The film, about a geisha and a married man becoming involved in an obsessively sexual relationship, could not be developed in Japan because of its graphic content, and thus was sent to France to be developed. Most of Oshima's obits rightly quoted the statement he made at a trial over whether the film was obscene or not: “Nothing that is expressed is obscene. What is obscene is what is hidden.”

He won the Best Director award at Cannes for his next feature Empire of Passion (aka, “In the Realm of Passion,” 1978), a very good film but one that paled in comparison to In the Realm... (a notion that was true of most of his later works).

It was often speculated as to why he made so few movies after Empire – only six films in twenty years, two of them telefilms. After 1996, it was health issues, but between '78 and '96, it was clear that not only had he “said the unsayable” in terms of In the Realm, but he publicly went on the record decrying Japanese cinema (his most famous quote being “My hatred for Japanese cinema includes absolutely all of it” – although he had a very polite interview with Kurosawa in 1993, the hero of his youth whose films he later rebelled against).

He maintained his films were made “to force the Japanese to look in the mirror,” and with the uneven but still underrated Merry Christmas, Mr. Lawrence (1983) he made both Japan and England look in the mirror. As noted, his health declined when he had his first stroke in 1996, and he had several more after that.

While in retirement from film he reportedly became a talk show host on Japanese TV (no clips from this exist on YouTube, though). It was also noted that he translated books, including John Gray's pop psychology tome Men Are From Mars, Women Are From Venus! His final triumph was indeed Taboo, his last fiction feature made in 1999, about gay desire in a samurai school.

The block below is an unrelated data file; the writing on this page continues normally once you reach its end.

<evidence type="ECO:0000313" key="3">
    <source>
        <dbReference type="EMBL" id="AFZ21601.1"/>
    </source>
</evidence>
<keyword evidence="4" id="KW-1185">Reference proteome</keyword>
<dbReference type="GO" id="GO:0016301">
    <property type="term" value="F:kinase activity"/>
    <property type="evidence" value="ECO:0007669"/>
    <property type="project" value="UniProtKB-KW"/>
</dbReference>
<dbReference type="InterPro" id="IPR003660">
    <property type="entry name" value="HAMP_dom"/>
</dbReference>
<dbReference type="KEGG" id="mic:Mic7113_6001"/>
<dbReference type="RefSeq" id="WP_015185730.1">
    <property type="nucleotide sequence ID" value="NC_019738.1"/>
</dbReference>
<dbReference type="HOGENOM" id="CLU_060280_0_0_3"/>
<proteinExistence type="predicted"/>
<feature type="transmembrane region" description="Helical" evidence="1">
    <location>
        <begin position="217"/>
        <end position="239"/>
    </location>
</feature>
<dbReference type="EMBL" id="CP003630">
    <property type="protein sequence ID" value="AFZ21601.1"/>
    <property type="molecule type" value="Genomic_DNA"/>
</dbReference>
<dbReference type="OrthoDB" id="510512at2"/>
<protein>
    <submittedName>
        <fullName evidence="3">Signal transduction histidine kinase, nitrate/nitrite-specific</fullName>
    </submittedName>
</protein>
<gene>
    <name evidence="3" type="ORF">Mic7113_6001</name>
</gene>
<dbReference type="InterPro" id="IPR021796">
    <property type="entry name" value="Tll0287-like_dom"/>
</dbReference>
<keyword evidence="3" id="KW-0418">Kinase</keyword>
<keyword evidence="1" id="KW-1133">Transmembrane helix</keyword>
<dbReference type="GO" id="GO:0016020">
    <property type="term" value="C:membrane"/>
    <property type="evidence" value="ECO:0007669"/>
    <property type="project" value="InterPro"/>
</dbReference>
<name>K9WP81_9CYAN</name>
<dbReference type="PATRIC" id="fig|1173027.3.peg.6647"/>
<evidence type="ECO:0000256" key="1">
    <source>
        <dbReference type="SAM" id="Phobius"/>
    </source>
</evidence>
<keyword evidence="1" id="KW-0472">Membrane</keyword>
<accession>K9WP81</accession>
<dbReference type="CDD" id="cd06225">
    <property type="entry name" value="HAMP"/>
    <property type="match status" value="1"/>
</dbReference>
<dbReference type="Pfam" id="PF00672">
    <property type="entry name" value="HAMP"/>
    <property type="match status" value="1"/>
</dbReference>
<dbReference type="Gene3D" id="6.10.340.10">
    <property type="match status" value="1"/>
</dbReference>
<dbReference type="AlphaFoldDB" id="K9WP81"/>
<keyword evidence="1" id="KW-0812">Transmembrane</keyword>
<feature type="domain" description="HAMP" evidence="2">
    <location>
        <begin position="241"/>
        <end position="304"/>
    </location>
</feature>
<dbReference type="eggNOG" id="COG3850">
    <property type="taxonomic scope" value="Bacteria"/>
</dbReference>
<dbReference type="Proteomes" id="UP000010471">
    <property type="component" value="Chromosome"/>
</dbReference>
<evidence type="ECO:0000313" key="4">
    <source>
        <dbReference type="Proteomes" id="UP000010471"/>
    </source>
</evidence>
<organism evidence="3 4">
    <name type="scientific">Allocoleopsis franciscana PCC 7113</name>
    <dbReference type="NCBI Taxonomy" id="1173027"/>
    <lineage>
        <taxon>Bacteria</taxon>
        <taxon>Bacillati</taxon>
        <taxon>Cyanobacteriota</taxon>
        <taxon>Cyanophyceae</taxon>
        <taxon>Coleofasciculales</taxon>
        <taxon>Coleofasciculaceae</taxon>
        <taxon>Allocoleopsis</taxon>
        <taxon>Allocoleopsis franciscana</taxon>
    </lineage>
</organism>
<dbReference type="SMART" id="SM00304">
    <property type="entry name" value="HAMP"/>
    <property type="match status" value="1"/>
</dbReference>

If you want to experience the best of Oshima, please check out the many great films cited above. However, if you have, like me, an incurable fascination with camp, kitsch, and general weirdness, watch the embed below and see Oshima's weirdest project ever, his next-to-last fiction feature Max, Mon Amour (1986).

The film primarily carries the stamp of its screenwriter, Jean-Claude Carriere, the sublime scripter who worked with Bunuel and Polanski and wrote The Tin Drum and The Return of Martin Guerre. Max is not one of his strongest works, since it is an absurdist satire about a diplomat's wife (the always elegant and sexy Charlotte Rampling) falling in lust with a monkey (a guy in a gorilla costume, who was “advised” by makeup expert Rick Baker).

The film is intended to be amusing and starts out to be blithely odd, but gradually descends into being plain silly (with a car chase that's straight out of a Seventies live-action Disney flick). I think the film slowly falls apart as it continues, but no less than Charlotte Rampling – in the documentary Charlotte Rampling: the Look – considers it one of the best scripts she ever read.

I have uploaded my short review of the film from the Funhouse TV show before the clips below. Please drink in the weirdness and enjoy. But remember – Oshima was a master-filmmaker who was not evidently trying to get something made when he made Max, Mon Amour....